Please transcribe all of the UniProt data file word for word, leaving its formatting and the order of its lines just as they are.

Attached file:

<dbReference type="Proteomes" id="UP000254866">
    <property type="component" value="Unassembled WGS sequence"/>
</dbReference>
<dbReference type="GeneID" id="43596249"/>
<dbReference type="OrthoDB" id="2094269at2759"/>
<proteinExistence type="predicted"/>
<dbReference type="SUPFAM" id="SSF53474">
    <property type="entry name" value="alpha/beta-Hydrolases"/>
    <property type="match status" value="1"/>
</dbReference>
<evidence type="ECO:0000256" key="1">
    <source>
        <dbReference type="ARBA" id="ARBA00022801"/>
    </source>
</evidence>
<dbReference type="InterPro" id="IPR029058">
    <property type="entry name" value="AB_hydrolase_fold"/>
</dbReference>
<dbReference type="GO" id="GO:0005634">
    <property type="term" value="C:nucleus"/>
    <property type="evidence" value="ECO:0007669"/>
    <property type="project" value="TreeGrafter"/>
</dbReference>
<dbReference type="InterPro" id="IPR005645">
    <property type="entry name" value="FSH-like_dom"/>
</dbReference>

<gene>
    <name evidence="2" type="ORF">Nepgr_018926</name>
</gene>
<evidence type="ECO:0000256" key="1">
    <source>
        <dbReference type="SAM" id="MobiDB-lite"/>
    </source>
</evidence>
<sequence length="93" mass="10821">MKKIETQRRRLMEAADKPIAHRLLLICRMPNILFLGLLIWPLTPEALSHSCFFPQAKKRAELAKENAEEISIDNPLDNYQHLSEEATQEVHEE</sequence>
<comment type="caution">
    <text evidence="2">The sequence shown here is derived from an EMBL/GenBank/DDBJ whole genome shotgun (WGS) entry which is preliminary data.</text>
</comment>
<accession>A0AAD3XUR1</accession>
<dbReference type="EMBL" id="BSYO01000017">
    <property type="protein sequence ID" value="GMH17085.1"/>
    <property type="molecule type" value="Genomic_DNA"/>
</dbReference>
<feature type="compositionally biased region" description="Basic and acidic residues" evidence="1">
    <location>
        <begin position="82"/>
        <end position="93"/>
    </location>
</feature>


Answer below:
<dbReference type="Proteomes" id="UP000254866">
    <property type="component" value="Unassembled WGS sequence"/>
</dbReference>
<dbReference type="GeneID" id="43596249"/>
<dbReference type="OrthoDB" id="2094269at2759"/>
<proteinExistence type="predicted"/>
<dbReference type="SUPFAM" id="SSF53474">
    <property type="entry name" value="alpha/beta-Hydrolases"/>
    <property type="match status" value="1"/>
</dbReference>
<evidence type="ECO:0000256" key="1">
    <source>
        <dbReference type="ARBA" id="ARBA00022801"/>
    </source>
</evidence>
<dbReference type="InterPro" id="IPR029058">
    <property type="entry name" value="AB_hydrolase_fold"/>
</dbReference>
<dbReference type="GO" id="GO:0005634">
    <property type="term" value="C:nucleus"/>
    <property type="evidence" value="ECO:0007669"/>
    <property type="project" value="TreeGrafter"/>
</dbReference>
<dbReference type="InterPro" id="IPR005645">
    <property type="entry name" value="FSH-like_dom"/>
</dbReference>

<gene>
    <name evidence="2" type="ORF">Nepgr_018926</name>
</gene>
<evidence type="ECO:0000256" key="1">
    <source>
        <dbReference type="SAM" id="MobiDB-lite"/>
    </source>
</evidence>
<sequence length="93" mass="10821">MKKIETQRRRLMEAADKPIAHRLLLICRMPNILFLGLLIWPLTPEALSHSCFFPQAKKRAELAKENAEEISIDNPLDNYQHLSEEATQEVHEE</sequence>
<comment type="caution">
    <text evidence="2">The sequence shown here is derived from an EMBL/GenBank/DDBJ whole genome shotgun (WGS) entry which is preliminary data.</text>
</comment>
<accession>A0AAD3XUR1</accession>
<dbReference type="EMBL" id="BSYO01000017">
    <property type="protein sequence ID" value="GMH17085.1"/>
    <property type="molecule type" value="Genomic_DNA"/>
</dbReference>
<feature type="compositionally biased region" description="Basic and acidic residues" evidence="1">
    <location>
        <begin position="82"/>
        <end position="93"/>
    </location>
</feature>